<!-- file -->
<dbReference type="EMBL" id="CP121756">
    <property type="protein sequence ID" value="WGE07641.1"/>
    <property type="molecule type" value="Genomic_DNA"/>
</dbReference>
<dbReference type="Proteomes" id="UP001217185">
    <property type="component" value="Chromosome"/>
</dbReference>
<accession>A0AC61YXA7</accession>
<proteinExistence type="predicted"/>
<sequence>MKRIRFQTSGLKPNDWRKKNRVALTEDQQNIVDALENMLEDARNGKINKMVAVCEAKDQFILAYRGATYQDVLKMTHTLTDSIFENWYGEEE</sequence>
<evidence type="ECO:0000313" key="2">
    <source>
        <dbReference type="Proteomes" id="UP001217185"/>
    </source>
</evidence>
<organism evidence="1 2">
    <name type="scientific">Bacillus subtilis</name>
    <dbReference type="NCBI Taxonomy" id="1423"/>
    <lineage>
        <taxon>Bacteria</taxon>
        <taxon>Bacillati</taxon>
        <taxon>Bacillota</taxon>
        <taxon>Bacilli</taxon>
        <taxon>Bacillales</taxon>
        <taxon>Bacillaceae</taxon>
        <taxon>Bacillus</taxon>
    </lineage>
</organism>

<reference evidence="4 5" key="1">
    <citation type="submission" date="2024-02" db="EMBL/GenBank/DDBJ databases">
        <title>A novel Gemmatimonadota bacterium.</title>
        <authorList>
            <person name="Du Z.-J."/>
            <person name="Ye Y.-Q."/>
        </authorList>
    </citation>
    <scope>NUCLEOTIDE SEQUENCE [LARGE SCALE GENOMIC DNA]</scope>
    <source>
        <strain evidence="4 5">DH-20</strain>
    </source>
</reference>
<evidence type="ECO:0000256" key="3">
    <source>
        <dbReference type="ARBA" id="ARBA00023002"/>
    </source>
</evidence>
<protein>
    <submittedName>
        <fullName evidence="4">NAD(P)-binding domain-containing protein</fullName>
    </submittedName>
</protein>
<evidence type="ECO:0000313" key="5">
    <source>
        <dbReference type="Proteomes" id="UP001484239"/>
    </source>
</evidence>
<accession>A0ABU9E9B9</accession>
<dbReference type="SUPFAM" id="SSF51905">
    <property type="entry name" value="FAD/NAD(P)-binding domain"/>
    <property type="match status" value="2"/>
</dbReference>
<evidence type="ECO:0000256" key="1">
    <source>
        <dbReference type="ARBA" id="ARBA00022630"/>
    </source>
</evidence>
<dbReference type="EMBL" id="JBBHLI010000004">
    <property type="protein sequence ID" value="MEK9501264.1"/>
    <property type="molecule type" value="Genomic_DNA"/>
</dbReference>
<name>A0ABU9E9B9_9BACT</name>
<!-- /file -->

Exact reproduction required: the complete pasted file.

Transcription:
<dbReference type="EMBL" id="CP121756">
    <property type="protein sequence ID" value="WGE07641.1"/>
    <property type="molecule type" value="Genomic_DNA"/>
</dbReference>
<dbReference type="Proteomes" id="UP001217185">
    <property type="component" value="Chromosome"/>
</dbReference>
<accession>A0AC61YXA7</accession>
<proteinExistence type="predicted"/>
<sequence>MKRIRFQTSGLKPNDWRKKNRVALTEDQQNIVDALENMLEDARNGKINKMVAVCEAKDQFILAYRGATYQDVLKMTHTLTDSIFENWYGEEE</sequence>
<evidence type="ECO:0000313" key="2">
    <source>
        <dbReference type="Proteomes" id="UP001217185"/>
    </source>
</evidence>
<organism evidence="1 2">
    <name type="scientific">Bacillus subtilis</name>
    <dbReference type="NCBI Taxonomy" id="1423"/>
    <lineage>
        <taxon>Bacteria</taxon>
        <taxon>Bacillati</taxon>
        <taxon>Bacillota</taxon>
        <taxon>Bacilli</taxon>
        <taxon>Bacillales</taxon>
        <taxon>Bacillaceae</taxon>
        <taxon>Bacillus</taxon>
    </lineage>
</organism>

<reference evidence="4 5" key="1">
    <citation type="submission" date="2024-02" db="EMBL/GenBank/DDBJ databases">
        <title>A novel Gemmatimonadota bacterium.</title>
        <authorList>
            <person name="Du Z.-J."/>
            <person name="Ye Y.-Q."/>
        </authorList>
    </citation>
    <scope>NUCLEOTIDE SEQUENCE [LARGE SCALE GENOMIC DNA]</scope>
    <source>
        <strain evidence="4 5">DH-20</strain>
    </source>
</reference>
<evidence type="ECO:0000256" key="3">
    <source>
        <dbReference type="ARBA" id="ARBA00023002"/>
    </source>
</evidence>
<protein>
    <submittedName>
        <fullName evidence="4">NAD(P)-binding domain-containing protein</fullName>
    </submittedName>
</protein>
<evidence type="ECO:0000313" key="5">
    <source>
        <dbReference type="Proteomes" id="UP001484239"/>
    </source>
</evidence>
<accession>A0ABU9E9B9</accession>
<dbReference type="SUPFAM" id="SSF51905">
    <property type="entry name" value="FAD/NAD(P)-binding domain"/>
    <property type="match status" value="2"/>
</dbReference>
<evidence type="ECO:0000256" key="1">
    <source>
        <dbReference type="ARBA" id="ARBA00022630"/>
    </source>
</evidence>
<dbReference type="EMBL" id="JBBHLI010000004">
    <property type="protein sequence ID" value="MEK9501264.1"/>
    <property type="molecule type" value="Genomic_DNA"/>
</dbReference>
<name>A0ABU9E9B9_9BACT</name>